After seven years with the State of Maryland, he moved across the road to become a ranger with the Mounted Horse Patrol at Catoctin Mountain Park. He enjoyed working with the horses, in particular, giving rides to handicapped children who came to the park. However, tightening budgets cost the park its two horses, Jimmy and Commander, who were sent to work at the St. Louis Arch National Park.

So Blake moved on to mall security at Francis Scott Key Mall. He found himself moving up quickly in rank (although his duties and pay remained the same). When he asked Director of Security Gary Wood about it, he was told that it was because he was reliable and could be trusted.

When Wood retired, Blake became the director and realized why his work ethic had been rewarded. The younger officers couldn’t be trusted to keep working without supervision. They would goof off or flirt with girls. This meant that Blake wound up working long hours to supervise them. “I became director of security, but the work was sun up to sun down, and I couldn’t take it any longer.”

Blake then served one year in security at the Mount before landing a job with Frederick County at Winchester Hall. Not too surprisingly, the politics of the place seeped down, even to his department, until he could no longer tolerate it. He left after ten years. “I gave up the badge and came to the clippers.”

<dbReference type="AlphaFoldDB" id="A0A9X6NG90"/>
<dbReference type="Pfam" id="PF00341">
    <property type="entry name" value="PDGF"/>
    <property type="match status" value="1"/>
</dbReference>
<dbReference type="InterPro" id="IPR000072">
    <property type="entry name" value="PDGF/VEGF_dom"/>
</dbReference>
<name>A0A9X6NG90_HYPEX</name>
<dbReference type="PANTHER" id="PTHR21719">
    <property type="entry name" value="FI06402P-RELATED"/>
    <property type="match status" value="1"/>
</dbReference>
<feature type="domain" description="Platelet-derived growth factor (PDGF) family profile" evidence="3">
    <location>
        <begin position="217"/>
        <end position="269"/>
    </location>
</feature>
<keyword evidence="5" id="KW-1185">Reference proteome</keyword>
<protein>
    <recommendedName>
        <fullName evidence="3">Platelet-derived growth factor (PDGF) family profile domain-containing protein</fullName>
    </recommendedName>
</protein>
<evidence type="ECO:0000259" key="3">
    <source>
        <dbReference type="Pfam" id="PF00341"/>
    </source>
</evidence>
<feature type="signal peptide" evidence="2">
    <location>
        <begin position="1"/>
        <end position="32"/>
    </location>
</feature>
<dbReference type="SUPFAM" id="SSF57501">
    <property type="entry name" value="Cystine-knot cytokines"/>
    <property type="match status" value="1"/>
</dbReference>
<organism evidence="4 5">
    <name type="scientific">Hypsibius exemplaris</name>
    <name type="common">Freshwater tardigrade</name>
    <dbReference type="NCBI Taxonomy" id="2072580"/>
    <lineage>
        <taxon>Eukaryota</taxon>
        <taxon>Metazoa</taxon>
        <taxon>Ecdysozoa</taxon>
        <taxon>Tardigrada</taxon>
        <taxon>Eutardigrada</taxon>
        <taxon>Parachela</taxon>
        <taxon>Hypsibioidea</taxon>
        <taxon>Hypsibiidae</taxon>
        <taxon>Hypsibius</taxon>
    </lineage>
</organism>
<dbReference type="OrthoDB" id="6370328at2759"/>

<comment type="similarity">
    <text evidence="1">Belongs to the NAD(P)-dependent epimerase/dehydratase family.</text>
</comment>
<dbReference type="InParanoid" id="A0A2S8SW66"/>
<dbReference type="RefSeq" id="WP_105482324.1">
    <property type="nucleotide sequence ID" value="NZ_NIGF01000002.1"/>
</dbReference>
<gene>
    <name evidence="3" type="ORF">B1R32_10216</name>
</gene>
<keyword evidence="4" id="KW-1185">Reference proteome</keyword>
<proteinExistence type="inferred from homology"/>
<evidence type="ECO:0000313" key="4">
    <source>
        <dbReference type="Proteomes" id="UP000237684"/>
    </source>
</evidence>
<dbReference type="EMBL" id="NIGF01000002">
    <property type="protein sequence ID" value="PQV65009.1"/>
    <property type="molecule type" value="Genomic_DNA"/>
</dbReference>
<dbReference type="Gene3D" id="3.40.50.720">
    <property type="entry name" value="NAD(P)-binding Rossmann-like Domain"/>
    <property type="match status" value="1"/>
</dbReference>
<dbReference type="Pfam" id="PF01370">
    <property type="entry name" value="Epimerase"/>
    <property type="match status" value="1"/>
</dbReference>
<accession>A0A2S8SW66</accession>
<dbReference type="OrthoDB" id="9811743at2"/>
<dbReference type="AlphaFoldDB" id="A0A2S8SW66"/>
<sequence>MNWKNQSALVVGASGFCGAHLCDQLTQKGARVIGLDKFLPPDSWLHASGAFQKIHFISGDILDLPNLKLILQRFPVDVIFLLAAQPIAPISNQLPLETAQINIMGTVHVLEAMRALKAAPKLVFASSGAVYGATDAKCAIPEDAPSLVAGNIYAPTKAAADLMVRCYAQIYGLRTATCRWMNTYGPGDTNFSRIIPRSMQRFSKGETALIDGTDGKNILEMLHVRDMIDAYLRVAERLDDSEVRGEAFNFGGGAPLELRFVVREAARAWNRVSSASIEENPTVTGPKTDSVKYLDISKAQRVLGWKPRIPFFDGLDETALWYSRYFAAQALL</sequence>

He decided to become a hair stylist because he wanted a job that would allow him to work with the public and give back to them. He attended school to earn his license and became a barber and stylist at Here’s Clyde’s in Thurmont in March 2016.

He explained that three of the women at Here’s Clyde’s he grew up with, and he looks at all of them as if they were his sisters. He also enjoys seeing people walk into the salon that he hasn’t seen for years.

Besides working in security, he was an organist at the Grotto in Emmitsburg for ten years before becoming the music director at the Fort Detrick Post Chapel, which he has done for the past four years. While the security jobs have been work, the music work has been a labor of love.

Blake doesn’t regret any of the jobs he has done because he learned from all of them. Even when the jobs were wearing him down, he stayed happy for the most part. He continues to be happy with a short walk to and from his job and being able to spend time with friends, new and old.

Morris Blake is shown at Here’s Clyde’s in Thurmont, where he works as a  barber and hair stylist.